Aug 27 - Close conjunction of Venus and Jupiter (just after sunset)
Sep 2, 7pm - Close conjunction with Jupiter (and somewhat close with Venus) (just after sunset and very close to western horizon)
Sep 8, 8pm - Waxing crescent Moon in conjunction with Saturn and Mars
Sep 22 - Fall Equinox
Oct 3, 6:30pm - Thin waxing crescent Moon in conjunction with Venus (just after sunset and very close to western horizon)
Oct 16 - Supermoon
Oct 18, 9:30pm - Waning gibbous Moon in very close conjunction with Aldebaran
Nov 2, 6pm - Waxing crescent Moon in conjunction with Saturn and Venus somewhat low in the southwest
Nov 5, 7pm - Waxing crescent Moon in conjunction with Mars
Nov 14 - Supermoon
Nov 24, 5am - Waning crescent Moon in conjunction with Jupiter
Nov 30, 5:25pm - Ultra-thin waxing crescent Moon in conjunction with Mercury, (just after sunset, very close to western horizon)
Dec 2 & 3, 5:30pm - Thin waxing crescent Moon in conjunction with Venus
Dec 4, 6:30pm - Waxing crescent Moon in conjunction with Mars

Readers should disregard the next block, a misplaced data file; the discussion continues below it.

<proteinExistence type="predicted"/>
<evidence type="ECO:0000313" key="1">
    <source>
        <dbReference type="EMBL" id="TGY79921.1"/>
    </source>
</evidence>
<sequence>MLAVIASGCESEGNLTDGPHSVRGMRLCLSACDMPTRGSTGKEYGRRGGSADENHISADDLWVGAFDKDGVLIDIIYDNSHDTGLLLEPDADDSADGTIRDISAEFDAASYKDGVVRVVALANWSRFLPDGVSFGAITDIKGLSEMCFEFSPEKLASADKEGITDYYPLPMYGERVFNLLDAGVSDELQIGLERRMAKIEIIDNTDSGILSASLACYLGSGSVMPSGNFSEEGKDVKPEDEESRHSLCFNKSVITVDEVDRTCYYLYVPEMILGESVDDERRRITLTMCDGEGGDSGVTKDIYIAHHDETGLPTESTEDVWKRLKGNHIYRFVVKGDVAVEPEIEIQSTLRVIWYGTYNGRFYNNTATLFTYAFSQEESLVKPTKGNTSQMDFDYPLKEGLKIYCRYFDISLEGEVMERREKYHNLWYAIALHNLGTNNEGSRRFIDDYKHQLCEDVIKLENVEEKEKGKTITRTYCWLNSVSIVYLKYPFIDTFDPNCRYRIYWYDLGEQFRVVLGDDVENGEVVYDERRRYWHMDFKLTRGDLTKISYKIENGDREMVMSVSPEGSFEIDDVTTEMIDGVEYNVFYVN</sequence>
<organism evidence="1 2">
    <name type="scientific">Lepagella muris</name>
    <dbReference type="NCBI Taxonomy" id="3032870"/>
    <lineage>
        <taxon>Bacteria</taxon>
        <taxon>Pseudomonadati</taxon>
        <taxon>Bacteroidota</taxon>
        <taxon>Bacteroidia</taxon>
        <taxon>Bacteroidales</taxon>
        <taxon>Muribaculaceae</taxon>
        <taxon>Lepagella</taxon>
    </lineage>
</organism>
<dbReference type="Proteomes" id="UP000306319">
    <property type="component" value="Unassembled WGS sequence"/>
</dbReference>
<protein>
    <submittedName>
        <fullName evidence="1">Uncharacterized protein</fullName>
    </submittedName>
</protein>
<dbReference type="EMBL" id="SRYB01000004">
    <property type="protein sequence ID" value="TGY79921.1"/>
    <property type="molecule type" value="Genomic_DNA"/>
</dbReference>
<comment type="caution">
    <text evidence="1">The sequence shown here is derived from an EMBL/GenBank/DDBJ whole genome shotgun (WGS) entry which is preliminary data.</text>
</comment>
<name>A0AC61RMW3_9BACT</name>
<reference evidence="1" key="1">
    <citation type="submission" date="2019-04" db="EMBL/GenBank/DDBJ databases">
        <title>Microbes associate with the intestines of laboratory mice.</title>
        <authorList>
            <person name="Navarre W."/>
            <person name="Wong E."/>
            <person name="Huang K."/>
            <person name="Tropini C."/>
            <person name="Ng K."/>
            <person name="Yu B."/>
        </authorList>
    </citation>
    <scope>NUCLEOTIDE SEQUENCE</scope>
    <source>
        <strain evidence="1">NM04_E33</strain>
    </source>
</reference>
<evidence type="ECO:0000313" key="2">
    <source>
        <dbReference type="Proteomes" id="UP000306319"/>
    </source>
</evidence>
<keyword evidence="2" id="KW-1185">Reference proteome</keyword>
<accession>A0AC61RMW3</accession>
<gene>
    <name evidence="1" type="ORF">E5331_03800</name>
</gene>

Dec 12, 7:07pm to 8:07pm - Almost full Moon occults Aldebaran
Dec 14 - Supermoon

Mercury: Best chances for viewing Mercury occur roughly a few days before and after the following dates and times. Note that Mercury is always close to the Sun, and whenever it is visible, it will be low to the eastern or western horizon, just before sunrise (in the east), or just after sunset (in the west), respectively. Use a pair of binoculars to aid your attempts, and as always - DO NOT LOOK AT THE SUN! (AS=After Sunset, PD=Pre-Dawn)

Feb 7/PD
Apr 18/AS
Jun 4/PD
Aug 16/AS

Venus: Similar to Mercury in that it is also always close to the Sun, but can stay visible much longer, and is much brighter. In fact, Venus is so bright, if it is at least approximately 20-30 degrees (about the twice or thrice the width of your fist) away from the Sun, it should be able to be seen with a telescope even during broad daylight. DO NOT try this unless you know EXACTLY what you are doing! Accidentally looking at the Sun through a telescope can result in permanent eye damage. Be sure to consult with someone skilled and experienced in doing this before attempting it, yourself. YOU HAVE BEEN WARNED.